Reconstruction of massive chest wall defects: A 20-year experience

Joseph P. Corkum, Patrick B. Garvey, Donald P. Baumann, Jasson Abraham, Jun Liu, Wayne Hofstetter, Charles E. Butler, Mark W. Clemens

Research output: Contribution to journalArticlepeer-review

9 Scopus citations


Background: Large chest wall resections can result in paradoxical chest wall movement leading to prolonged ventilator dependence and major respiratory impairment. The purpose of this study was to determine as to which factors are predictive or protective of complications in massive oncologic chest wall defect reconstructions. Methods: A retrospective review of a prospectively maintained database of consecutive patients who underwent immediate reconstruction of massive thoracic oncologic defects (≥5 ribs) was performed. Univariate and multivariate logistic regression analyses identified risk factors. Results: We identified 59 patients (median age, 53 years) with a mean follow-up of 36 months. Rib resections ranged from 5 to 10 ribs (defect area, 80–690 cm2). Sixty-two percent of the patients developed at least one postoperative complication. Superior/middle resections were associated with increased risk of general and pulmonary complications (71.4% vs. 35.3%; OR 4.54; p = 0.013). The 90-day mortality rate following massive chest wall resection and reconstruction was 8.5%. Two factors that were significantly associated with shorter overall survival time were preoperative XRT and preoperative chemotherapy (p = 0.021 and p < 0.001, respectively). Conclusions: Patients with massive oncological thoracic defects have a high rate of reconstructive complications, particularly pulmonary, leading to prolonged ventilator dependence. Superior resections were more likely to be associated with increased pulmonary and overall complications. The length of postoperative recovery was significantly associated with the size of the defect, and larger defects had prolonged hospital stays. Because of the large dimensions of chest wall defects, almost half of the cases required flap coverage to allow for appropriate defect closure. Understanding the unique demands of these rare but challenging cases is critically important in predicting patient outcomes.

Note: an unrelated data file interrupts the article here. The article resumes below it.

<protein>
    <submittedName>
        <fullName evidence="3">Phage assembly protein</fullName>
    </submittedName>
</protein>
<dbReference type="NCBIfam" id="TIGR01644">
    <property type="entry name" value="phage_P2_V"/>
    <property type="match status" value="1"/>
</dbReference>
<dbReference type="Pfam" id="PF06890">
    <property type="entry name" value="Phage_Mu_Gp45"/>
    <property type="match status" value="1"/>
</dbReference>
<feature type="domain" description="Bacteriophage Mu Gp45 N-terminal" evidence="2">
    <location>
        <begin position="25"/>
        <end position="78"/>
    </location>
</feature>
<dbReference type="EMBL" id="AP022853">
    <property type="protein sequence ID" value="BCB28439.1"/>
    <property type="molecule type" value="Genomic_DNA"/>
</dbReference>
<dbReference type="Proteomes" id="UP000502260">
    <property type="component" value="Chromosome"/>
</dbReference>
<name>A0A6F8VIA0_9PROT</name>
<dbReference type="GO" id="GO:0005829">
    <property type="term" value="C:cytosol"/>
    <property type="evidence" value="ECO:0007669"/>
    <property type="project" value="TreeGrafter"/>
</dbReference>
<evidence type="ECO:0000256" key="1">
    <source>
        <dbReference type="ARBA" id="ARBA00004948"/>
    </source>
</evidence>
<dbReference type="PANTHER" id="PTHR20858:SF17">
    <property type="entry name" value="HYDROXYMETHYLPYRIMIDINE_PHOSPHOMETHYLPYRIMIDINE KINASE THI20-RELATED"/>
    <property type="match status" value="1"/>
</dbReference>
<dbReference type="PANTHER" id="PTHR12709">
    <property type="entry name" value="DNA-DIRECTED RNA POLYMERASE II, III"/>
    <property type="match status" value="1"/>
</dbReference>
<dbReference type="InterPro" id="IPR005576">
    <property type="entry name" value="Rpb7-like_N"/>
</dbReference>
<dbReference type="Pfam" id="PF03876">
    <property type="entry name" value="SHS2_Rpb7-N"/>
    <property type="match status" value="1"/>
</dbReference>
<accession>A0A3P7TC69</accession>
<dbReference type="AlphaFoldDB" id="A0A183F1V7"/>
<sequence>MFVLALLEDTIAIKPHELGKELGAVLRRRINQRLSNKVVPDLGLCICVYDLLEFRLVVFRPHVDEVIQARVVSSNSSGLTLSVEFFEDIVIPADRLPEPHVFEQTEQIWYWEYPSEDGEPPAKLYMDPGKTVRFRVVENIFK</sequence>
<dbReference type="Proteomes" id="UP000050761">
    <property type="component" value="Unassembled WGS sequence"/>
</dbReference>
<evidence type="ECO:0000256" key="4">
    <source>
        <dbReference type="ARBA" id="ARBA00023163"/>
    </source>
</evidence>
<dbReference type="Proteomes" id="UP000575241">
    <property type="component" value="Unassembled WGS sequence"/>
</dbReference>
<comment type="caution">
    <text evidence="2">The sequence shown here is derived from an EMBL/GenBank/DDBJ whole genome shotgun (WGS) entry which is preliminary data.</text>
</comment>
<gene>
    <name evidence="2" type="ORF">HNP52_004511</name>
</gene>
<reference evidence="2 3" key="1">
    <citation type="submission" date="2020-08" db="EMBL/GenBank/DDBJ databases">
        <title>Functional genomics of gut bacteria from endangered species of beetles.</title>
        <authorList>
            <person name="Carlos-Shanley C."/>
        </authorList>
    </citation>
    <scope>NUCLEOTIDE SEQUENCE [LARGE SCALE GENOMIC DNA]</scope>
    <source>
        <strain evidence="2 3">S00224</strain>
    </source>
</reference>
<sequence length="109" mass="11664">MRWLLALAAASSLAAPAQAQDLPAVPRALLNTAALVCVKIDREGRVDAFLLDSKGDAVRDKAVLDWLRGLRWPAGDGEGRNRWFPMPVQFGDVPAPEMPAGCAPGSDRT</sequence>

Original languageEnglish (US)
Pages (from-to)1091-1098
Number of pages8
JournalJournal of Plastic, Reconstructive and Aesthetic Surgery
Issue number6
StatePublished - Jun 2020


  • Massive chest wall defect
  • Reconstruction
  • Thoracic

ASJC Scopus subject areas

  • Surgery


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